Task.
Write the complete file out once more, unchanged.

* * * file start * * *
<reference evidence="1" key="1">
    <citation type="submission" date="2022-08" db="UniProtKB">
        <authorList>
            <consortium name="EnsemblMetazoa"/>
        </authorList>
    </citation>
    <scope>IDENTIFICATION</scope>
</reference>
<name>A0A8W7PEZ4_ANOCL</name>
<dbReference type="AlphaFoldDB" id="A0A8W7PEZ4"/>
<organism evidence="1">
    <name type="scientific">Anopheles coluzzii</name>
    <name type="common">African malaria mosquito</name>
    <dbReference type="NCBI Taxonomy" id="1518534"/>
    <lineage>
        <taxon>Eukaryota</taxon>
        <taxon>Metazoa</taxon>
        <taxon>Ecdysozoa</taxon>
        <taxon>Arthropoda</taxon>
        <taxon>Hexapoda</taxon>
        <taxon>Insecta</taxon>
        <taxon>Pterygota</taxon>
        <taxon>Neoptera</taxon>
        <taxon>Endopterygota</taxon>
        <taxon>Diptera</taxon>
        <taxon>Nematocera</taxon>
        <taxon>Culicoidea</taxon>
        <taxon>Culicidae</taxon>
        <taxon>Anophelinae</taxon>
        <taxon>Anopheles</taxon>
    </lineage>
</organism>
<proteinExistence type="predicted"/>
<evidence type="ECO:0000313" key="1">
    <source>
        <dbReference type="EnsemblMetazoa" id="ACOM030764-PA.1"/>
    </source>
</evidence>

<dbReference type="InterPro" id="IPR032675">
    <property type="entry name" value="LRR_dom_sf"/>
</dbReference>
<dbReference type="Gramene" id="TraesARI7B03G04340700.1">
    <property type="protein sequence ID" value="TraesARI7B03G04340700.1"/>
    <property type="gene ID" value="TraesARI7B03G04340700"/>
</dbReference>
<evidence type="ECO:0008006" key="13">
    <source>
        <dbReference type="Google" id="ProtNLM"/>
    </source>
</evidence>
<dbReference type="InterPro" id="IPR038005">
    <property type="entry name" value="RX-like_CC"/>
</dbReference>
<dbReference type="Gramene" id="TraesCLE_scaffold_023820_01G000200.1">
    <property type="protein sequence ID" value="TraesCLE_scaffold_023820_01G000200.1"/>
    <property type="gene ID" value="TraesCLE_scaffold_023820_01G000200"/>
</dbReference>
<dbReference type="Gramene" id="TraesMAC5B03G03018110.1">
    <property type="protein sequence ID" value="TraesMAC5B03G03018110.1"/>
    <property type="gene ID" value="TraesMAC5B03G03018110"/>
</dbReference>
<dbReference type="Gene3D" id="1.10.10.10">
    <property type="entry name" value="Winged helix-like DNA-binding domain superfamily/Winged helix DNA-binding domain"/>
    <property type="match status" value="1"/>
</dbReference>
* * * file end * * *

<reference evidence="1" key="1">
    <citation type="submission" date="2022-08" db="UniProtKB">
        <authorList>
            <consortium name="EnsemblMetazoa"/>
        </authorList>
    </citation>
    <scope>IDENTIFICATION</scope>
</reference>
<name>A0A8W7PEZ4_ANOCL</name>
<dbReference type="AlphaFoldDB" id="A0A8W7PEZ4"/>
<organism evidence="1">
    <name type="scientific">Anopheles coluzzii</name>
    <name type="common">African malaria mosquito</name>
    <dbReference type="NCBI Taxonomy" id="1518534"/>
    <lineage>
        <taxon>Eukaryota</taxon>
        <taxon>Metazoa</taxon>
        <taxon>Ecdysozoa</taxon>
        <taxon>Arthropoda</taxon>
        <taxon>Hexapoda</taxon>
        <taxon>Insecta</taxon>
        <taxon>Pterygota</taxon>
        <taxon>Neoptera</taxon>
        <taxon>Endopterygota</taxon>
        <taxon>Diptera</taxon>
        <taxon>Nematocera</taxon>
        <taxon>Culicoidea</taxon>
        <taxon>Culicidae</taxon>
        <taxon>Anophelinae</taxon>
        <taxon>Anopheles</taxon>
    </lineage>
</organism>
<proteinExistence type="predicted"/>
<evidence type="ECO:0000313" key="1">
    <source>
        <dbReference type="EnsemblMetazoa" id="ACOM030764-PA.1"/>
    </source>
</evidence>

<dbReference type="InterPro" id="IPR032675">
    <property type="entry name" value="LRR_dom_sf"/>
</dbReference>
<dbReference type="Gramene" id="TraesARI7B03G04340700.1">
    <property type="protein sequence ID" value="TraesARI7B03G04340700.1"/>
    <property type="gene ID" value="TraesARI7B03G04340700"/>
</dbReference>
<evidence type="ECO:0008006" key="13">
    <source>
        <dbReference type="Google" id="ProtNLM"/>
    </source>
</evidence>
<dbReference type="InterPro" id="IPR038005">
    <property type="entry name" value="RX-like_CC"/>
</dbReference>
<dbReference type="Gramene" id="TraesCLE_scaffold_023820_01G000200.1">
    <property type="protein sequence ID" value="TraesCLE_scaffold_023820_01G000200.1"/>
    <property type="gene ID" value="TraesCLE_scaffold_023820_01G000200"/>
</dbReference>
<dbReference type="Gramene" id="TraesMAC5B03G03018110.1">
    <property type="protein sequence ID" value="TraesMAC5B03G03018110.1"/>
    <property type="gene ID" value="TraesMAC5B03G03018110"/>
</dbReference>
<dbReference type="Gene3D" id="1.10.10.10">
    <property type="entry name" value="Winged helix-like DNA-binding domain superfamily/Winged helix DNA-binding domain"/>
    <property type="match status" value="1"/>
</dbReference>